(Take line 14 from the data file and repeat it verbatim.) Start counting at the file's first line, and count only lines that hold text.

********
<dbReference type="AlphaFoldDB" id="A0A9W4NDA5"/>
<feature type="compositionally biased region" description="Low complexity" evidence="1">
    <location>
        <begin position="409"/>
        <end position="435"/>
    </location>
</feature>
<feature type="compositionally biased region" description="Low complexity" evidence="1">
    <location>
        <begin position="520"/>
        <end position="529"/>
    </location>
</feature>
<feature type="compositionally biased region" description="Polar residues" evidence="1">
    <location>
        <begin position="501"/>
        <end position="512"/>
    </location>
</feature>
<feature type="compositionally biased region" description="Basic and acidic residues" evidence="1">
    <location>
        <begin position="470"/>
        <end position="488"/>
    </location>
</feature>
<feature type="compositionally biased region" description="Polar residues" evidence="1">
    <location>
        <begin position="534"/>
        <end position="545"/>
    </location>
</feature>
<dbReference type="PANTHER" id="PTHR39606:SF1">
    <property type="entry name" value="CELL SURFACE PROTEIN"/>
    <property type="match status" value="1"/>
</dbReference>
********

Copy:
<feature type="compositionally biased region" description="Polar residues" evidence="1">